Figure 3: VP1-conjugated latex beads react well with anti-VP1 in different kinds of sera. 15 μl of sensitized latex beads were mixed and rocked with 15 μl of different kinds of sera: negative control (A), serum from an EV71-infected patient (B), serum from EV71-challenged rabbit (C), serum from an EV71-challenged mice (D), and 8 serum samples of patients (E-L).
Specificity, repeatability, and stability of VP1-LAT
To examine the specificity of the latex beads, standard sera positive for a wide range of enteroviruses (enteric cytopathogenic human orphan virus, coxsackievirus A16, norovirus, poliovirus, EV70, and hepatitis A virus), and these virus strains were collected and verified using a commercial ELISA kit and real-time PCR . Six lots of LAT (both VP1 and anti-VP1) were involved in this assay, and used to detect these standard positive sera. These standard sera did not react with the EV71-VP1-LAT, except for the EV71-positive serum (Table 4), indicating that EV71-VP1-LAT established in the present assay was specific for EV71 only.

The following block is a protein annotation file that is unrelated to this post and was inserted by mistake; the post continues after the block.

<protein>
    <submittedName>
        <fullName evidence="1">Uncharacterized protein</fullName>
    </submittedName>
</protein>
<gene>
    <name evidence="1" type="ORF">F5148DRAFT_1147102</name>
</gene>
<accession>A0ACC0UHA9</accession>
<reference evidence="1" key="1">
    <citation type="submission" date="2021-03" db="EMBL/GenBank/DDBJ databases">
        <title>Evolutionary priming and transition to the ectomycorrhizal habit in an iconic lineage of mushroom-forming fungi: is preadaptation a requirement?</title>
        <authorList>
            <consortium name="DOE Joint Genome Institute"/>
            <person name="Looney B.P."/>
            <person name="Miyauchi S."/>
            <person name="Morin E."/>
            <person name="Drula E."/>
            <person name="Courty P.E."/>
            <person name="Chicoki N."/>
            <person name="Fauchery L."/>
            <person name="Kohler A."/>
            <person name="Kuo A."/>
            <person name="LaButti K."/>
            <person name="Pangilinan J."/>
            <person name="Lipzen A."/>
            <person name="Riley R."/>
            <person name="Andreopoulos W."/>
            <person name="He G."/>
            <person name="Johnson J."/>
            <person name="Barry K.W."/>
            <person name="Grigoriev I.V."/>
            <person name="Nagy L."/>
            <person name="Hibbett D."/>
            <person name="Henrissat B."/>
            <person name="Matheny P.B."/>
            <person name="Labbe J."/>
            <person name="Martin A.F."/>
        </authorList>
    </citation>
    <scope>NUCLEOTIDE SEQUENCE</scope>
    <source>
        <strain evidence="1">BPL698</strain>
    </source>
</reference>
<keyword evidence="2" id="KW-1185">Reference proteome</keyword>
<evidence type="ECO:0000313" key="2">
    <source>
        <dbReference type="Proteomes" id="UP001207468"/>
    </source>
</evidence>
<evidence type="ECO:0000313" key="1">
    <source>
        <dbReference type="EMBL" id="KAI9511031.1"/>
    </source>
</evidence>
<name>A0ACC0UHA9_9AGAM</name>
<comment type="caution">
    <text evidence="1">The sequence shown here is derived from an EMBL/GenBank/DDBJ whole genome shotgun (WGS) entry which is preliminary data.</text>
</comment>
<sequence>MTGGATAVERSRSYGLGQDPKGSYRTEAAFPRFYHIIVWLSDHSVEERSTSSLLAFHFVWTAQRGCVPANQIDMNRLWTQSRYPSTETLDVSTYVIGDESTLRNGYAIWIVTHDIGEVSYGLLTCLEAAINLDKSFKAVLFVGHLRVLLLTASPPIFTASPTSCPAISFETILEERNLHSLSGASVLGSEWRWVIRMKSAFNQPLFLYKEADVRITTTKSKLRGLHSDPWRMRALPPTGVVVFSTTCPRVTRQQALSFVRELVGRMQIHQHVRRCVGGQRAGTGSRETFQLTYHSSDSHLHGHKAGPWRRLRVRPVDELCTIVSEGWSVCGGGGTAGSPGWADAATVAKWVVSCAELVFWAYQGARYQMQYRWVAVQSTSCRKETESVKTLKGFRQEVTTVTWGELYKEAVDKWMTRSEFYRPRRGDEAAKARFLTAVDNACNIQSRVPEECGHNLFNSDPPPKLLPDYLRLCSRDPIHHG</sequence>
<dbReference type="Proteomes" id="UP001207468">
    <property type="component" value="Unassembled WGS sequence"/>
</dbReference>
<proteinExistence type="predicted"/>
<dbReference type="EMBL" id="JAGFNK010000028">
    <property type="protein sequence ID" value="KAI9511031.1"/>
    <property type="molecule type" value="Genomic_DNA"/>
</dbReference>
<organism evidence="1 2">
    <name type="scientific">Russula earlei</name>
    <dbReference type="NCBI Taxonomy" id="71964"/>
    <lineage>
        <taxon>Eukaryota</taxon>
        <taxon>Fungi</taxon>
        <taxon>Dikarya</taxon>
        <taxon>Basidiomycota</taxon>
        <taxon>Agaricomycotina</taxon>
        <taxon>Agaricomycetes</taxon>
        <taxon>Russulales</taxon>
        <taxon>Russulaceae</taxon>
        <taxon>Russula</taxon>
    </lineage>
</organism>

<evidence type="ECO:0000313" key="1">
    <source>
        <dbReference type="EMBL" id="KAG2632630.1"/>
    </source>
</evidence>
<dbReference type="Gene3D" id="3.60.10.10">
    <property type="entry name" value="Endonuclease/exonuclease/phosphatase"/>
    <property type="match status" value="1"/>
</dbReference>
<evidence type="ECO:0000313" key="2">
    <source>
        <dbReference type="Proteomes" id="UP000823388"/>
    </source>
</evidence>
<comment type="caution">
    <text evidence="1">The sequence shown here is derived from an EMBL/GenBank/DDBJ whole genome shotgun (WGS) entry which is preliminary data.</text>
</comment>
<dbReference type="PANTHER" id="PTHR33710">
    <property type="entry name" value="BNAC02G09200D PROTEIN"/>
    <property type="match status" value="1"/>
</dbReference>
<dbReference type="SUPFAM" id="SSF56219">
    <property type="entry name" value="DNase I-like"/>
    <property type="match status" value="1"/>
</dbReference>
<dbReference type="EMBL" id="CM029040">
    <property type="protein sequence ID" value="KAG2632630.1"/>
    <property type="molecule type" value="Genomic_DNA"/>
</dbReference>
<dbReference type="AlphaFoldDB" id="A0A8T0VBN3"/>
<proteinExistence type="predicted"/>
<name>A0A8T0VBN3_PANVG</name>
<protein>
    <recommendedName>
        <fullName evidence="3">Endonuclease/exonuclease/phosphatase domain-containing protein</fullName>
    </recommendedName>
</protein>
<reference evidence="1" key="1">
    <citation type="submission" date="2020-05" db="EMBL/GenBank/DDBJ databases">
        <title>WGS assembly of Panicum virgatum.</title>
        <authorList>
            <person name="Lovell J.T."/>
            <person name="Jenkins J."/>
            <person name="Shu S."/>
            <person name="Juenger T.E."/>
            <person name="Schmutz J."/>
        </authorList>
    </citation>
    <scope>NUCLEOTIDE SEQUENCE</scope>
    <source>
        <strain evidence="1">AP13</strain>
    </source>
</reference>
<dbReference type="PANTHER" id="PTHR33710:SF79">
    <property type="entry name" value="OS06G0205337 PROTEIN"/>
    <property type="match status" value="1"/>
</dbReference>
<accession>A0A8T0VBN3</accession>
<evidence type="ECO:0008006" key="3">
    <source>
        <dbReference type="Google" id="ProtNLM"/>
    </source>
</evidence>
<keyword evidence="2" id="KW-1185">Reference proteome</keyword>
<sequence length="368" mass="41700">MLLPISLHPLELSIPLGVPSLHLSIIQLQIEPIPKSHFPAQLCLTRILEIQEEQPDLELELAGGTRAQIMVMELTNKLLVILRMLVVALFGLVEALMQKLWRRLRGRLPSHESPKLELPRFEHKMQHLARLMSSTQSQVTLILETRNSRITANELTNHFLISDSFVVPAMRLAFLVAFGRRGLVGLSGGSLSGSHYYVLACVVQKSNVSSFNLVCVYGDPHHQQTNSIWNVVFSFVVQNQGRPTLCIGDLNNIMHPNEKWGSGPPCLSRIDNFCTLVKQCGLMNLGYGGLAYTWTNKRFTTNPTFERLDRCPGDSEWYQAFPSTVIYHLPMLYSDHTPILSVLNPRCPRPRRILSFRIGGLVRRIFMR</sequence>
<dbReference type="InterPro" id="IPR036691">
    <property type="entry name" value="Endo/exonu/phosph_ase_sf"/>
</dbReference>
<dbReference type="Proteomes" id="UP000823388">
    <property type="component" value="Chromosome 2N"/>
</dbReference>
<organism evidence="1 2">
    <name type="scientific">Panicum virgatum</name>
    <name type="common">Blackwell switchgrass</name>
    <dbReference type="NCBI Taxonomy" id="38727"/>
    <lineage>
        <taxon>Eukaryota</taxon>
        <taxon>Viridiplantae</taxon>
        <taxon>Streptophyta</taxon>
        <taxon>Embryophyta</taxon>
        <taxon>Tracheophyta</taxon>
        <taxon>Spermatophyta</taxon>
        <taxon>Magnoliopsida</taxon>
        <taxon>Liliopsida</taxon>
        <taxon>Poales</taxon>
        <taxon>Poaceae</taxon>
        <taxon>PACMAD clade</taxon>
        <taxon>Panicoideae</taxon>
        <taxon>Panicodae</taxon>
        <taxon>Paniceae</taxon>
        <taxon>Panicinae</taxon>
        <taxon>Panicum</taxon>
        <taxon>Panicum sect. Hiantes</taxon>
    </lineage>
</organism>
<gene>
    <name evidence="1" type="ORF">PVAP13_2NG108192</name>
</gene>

For specificity determination, six lots of theVP1-LAT were used to test standard serum positive for a wide range of enteroviruses, such as coxsackievirus A16, norovirus, enteric cytopathic human orphan (ECHO)-virus, EV70, HAV, in addition to EV71 as a positive control.
Table 4: Specificity, repeatability, and stability of the VP1-LAT
These six lots of the LAT were also used to test 50 serum samples, all detections were repeated three times with the same batch of beads. The stability of the sensitized latex was judged by performing the VP1- LAT on 50 serum samples three times with the same batch of beads: on the day of preparation, and after 1.5, 3, 4.5, and 6 months of storage at 2-8°C in a refrigerator . Assuringly, all of the repeated tests yielded the same results (data not shown). Thus far, the LAT shows high sensitivity, satisfactory repeatability, and stability.